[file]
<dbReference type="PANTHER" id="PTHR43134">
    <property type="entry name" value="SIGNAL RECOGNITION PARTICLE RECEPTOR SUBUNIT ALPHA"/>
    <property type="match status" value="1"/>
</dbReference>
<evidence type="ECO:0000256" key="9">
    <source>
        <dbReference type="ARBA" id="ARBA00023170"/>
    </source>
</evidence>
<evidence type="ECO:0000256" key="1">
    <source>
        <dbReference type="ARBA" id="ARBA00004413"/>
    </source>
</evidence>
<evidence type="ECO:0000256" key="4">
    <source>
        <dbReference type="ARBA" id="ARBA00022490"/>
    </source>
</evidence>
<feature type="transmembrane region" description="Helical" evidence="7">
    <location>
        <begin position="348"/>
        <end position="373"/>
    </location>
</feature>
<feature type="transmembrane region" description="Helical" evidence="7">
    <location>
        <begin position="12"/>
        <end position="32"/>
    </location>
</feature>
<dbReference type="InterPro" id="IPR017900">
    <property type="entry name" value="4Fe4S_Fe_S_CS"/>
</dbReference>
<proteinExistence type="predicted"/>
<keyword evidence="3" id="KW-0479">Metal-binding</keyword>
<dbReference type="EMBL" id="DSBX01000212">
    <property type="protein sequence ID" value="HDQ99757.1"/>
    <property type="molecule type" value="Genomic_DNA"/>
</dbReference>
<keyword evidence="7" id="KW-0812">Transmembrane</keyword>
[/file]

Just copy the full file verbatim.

<dbReference type="PANTHER" id="PTHR43134">
    <property type="entry name" value="SIGNAL RECOGNITION PARTICLE RECEPTOR SUBUNIT ALPHA"/>
    <property type="match status" value="1"/>
</dbReference>
<evidence type="ECO:0000256" key="9">
    <source>
        <dbReference type="ARBA" id="ARBA00023170"/>
    </source>
</evidence>
<evidence type="ECO:0000256" key="1">
    <source>
        <dbReference type="ARBA" id="ARBA00004413"/>
    </source>
</evidence>
<evidence type="ECO:0000256" key="4">
    <source>
        <dbReference type="ARBA" id="ARBA00022490"/>
    </source>
</evidence>
<feature type="transmembrane region" description="Helical" evidence="7">
    <location>
        <begin position="348"/>
        <end position="373"/>
    </location>
</feature>
<feature type="transmembrane region" description="Helical" evidence="7">
    <location>
        <begin position="12"/>
        <end position="32"/>
    </location>
</feature>
<dbReference type="InterPro" id="IPR017900">
    <property type="entry name" value="4Fe4S_Fe_S_CS"/>
</dbReference>
<proteinExistence type="predicted"/>
<keyword evidence="3" id="KW-0479">Metal-binding</keyword>
<dbReference type="EMBL" id="DSBX01000212">
    <property type="protein sequence ID" value="HDQ99757.1"/>
    <property type="molecule type" value="Genomic_DNA"/>
</dbReference>
<keyword evidence="7" id="KW-0812">Transmembrane</keyword>